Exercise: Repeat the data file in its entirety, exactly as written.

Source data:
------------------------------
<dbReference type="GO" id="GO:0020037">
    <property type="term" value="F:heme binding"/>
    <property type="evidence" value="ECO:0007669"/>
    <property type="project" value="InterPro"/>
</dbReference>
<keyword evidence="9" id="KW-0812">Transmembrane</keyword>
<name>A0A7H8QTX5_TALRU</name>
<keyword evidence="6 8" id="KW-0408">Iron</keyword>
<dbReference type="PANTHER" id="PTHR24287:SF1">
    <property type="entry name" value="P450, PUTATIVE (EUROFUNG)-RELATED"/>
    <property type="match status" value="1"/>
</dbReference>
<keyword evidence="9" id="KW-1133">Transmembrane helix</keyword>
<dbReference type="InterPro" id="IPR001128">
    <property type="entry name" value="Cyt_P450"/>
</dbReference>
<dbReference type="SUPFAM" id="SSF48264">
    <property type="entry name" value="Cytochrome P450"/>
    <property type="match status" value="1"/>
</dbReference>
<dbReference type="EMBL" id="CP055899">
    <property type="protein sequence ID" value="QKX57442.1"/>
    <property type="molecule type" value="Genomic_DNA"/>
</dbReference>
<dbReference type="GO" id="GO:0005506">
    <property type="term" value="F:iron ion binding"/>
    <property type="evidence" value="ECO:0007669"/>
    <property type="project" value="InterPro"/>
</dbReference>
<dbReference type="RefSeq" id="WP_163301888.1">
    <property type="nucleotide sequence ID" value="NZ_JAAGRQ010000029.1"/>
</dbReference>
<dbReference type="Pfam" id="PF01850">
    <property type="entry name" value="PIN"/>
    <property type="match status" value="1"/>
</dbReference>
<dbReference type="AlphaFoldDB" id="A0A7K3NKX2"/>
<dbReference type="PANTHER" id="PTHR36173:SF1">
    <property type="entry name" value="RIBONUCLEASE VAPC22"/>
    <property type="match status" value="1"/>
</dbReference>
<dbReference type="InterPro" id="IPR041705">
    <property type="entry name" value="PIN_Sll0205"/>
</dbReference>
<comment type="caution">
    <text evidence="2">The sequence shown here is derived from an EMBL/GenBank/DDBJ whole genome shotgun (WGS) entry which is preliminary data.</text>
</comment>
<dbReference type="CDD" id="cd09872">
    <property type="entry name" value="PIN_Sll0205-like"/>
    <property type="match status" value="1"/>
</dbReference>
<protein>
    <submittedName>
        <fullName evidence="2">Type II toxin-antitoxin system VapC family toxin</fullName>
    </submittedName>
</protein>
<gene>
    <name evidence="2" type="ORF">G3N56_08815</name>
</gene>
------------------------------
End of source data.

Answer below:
<dbReference type="GO" id="GO:0020037">
    <property type="term" value="F:heme binding"/>
    <property type="evidence" value="ECO:0007669"/>
    <property type="project" value="InterPro"/>
</dbReference>
<keyword evidence="9" id="KW-0812">Transmembrane</keyword>
<name>A0A7H8QTX5_TALRU</name>
<keyword evidence="6 8" id="KW-0408">Iron</keyword>
<dbReference type="PANTHER" id="PTHR24287:SF1">
    <property type="entry name" value="P450, PUTATIVE (EUROFUNG)-RELATED"/>
    <property type="match status" value="1"/>
</dbReference>
<keyword evidence="9" id="KW-1133">Transmembrane helix</keyword>
<dbReference type="InterPro" id="IPR001128">
    <property type="entry name" value="Cyt_P450"/>
</dbReference>
<dbReference type="SUPFAM" id="SSF48264">
    <property type="entry name" value="Cytochrome P450"/>
    <property type="match status" value="1"/>
</dbReference>
<dbReference type="EMBL" id="CP055899">
    <property type="protein sequence ID" value="QKX57442.1"/>
    <property type="molecule type" value="Genomic_DNA"/>
</dbReference>
<dbReference type="GO" id="GO:0005506">
    <property type="term" value="F:iron ion binding"/>
    <property type="evidence" value="ECO:0007669"/>
    <property type="project" value="InterPro"/>
</dbReference>
<dbReference type="RefSeq" id="WP_163301888.1">
    <property type="nucleotide sequence ID" value="NZ_JAAGRQ010000029.1"/>
</dbReference>
<dbReference type="Pfam" id="PF01850">
    <property type="entry name" value="PIN"/>
    <property type="match status" value="1"/>
</dbReference>
<dbReference type="AlphaFoldDB" id="A0A7K3NKX2"/>
<dbReference type="PANTHER" id="PTHR36173:SF1">
    <property type="entry name" value="RIBONUCLEASE VAPC22"/>
    <property type="match status" value="1"/>
</dbReference>
<dbReference type="InterPro" id="IPR041705">
    <property type="entry name" value="PIN_Sll0205"/>
</dbReference>
<comment type="caution">
    <text evidence="2">The sequence shown here is derived from an EMBL/GenBank/DDBJ whole genome shotgun (WGS) entry which is preliminary data.</text>
</comment>
<dbReference type="CDD" id="cd09872">
    <property type="entry name" value="PIN_Sll0205-like"/>
    <property type="match status" value="1"/>
</dbReference>
<protein>
    <submittedName>
        <fullName evidence="2">Type II toxin-antitoxin system VapC family toxin</fullName>
    </submittedName>
</protein>
<gene>
    <name evidence="2" type="ORF">G3N56_08815</name>
</gene>